At Columbia University, which is located just blocks from Harlem in Manhattan's West Side, wealth and poverty are closer together than they are in many places in New York City. This is where American economist and 2001 Nobel Prize winner Joseph Stiglitz works as a professor. The Gary, Indiana native has spent years examining social inequality. His first personal experience with the issue came when, as a young boy, he asked why his nanny wasn't caring for her own children. Later, as the World Bank's chief economist, he studied the phenomenon on a global level. In June, he published a book on the topic entitled "The Price of Inequality: How Today's Divided Society Endangers Our Future," which has just been released in German as well. In a SPIEGEL interview, Stiglitz discusses how wealth disparity is dividing America and how Europe can best overcome the euro crisis.
SPIEGEL: Professor Stiglitz, how do you expect the next President of the United States to tackle the problem of unequal distribution of wealth?
Stiglitz: First, he has to recognize that there is a problem at all. Watching inequality grow is like watching the grass grow. You don't see it happening day by day, but over a period of time it becomes visible.
SPIEGEL: What is the scale this inequality?
Stiglitz: In the last decades, income and wealth disparity have grown dramatically in this country. Let me give you an example: In 2011, the six heirs to the Walmart empire commanded wealth of almost $70 billion, which is equivalent to the wealth of the entire bottom 30 percent of US society.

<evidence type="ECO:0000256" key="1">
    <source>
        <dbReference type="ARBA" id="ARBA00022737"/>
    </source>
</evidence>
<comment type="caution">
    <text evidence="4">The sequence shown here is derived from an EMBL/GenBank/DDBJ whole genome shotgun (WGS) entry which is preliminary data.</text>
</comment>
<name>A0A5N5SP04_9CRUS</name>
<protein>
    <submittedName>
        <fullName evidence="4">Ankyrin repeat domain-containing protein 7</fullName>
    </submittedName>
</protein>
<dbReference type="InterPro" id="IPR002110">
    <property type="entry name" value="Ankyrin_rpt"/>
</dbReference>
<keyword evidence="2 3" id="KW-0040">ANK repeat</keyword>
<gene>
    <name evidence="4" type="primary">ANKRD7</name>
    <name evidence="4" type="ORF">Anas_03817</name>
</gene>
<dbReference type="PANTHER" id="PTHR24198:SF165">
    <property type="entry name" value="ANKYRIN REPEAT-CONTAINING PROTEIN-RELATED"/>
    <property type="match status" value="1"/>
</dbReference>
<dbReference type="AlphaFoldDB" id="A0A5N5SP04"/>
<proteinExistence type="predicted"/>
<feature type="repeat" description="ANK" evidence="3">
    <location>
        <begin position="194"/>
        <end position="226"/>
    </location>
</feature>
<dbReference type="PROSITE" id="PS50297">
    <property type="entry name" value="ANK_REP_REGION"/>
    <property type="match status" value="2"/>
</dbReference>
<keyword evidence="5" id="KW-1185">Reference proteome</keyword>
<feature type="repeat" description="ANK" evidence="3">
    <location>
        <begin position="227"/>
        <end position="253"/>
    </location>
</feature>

SPIEGEL: The US has always thought of itself as a land of opportunity where people can go from rags to riches. What has become of the American dream?
Stiglitz: This belief is still powerful, but the American dream has become a myth. The life chances of a young US citizen are more dependent on the income and education of his parents than in any other advanced industrial country for which there is data. The belief in the American dream is reinforced by anecdotes, by dramatic examples of individuals who have made it from the bottom to the top -- but what matters most are an individual's life chances. The belief in the American dream is not supported by the data.
SPIEGEL: What do the numbers suggest?
Stiglitz: There has been no improvement in well-being for the typical American family for 20 years. On the other side, the top one percent of the population gets 40 percent more in one week than the bottom fifth receive in a full year. In short, we have become a divided society. America has created a marvelous economic machine, but most of the benefits have gone to the top.
SPIEGEL: With five more weeks to go in the presidential campaign, inequality hasn't played a serious role yet, though.
Stiglitz: It has been a topic, but typically only underneath the surface. One cannot expect a scientific debate on the Gini coefficient, the statistical measure of inequality. But when the Democrats say that they are supporting the middle class, they are really talking about inequality. And they highlight the contrast with the Republican candidate Mitt Romney, who is emblematic of the top one percent of the population. Romney's denigration of the 47 percent of Americans who don't pay income taxes had an enormous reaction, partly because it showed how out of touch those at the top were with the rest of the country.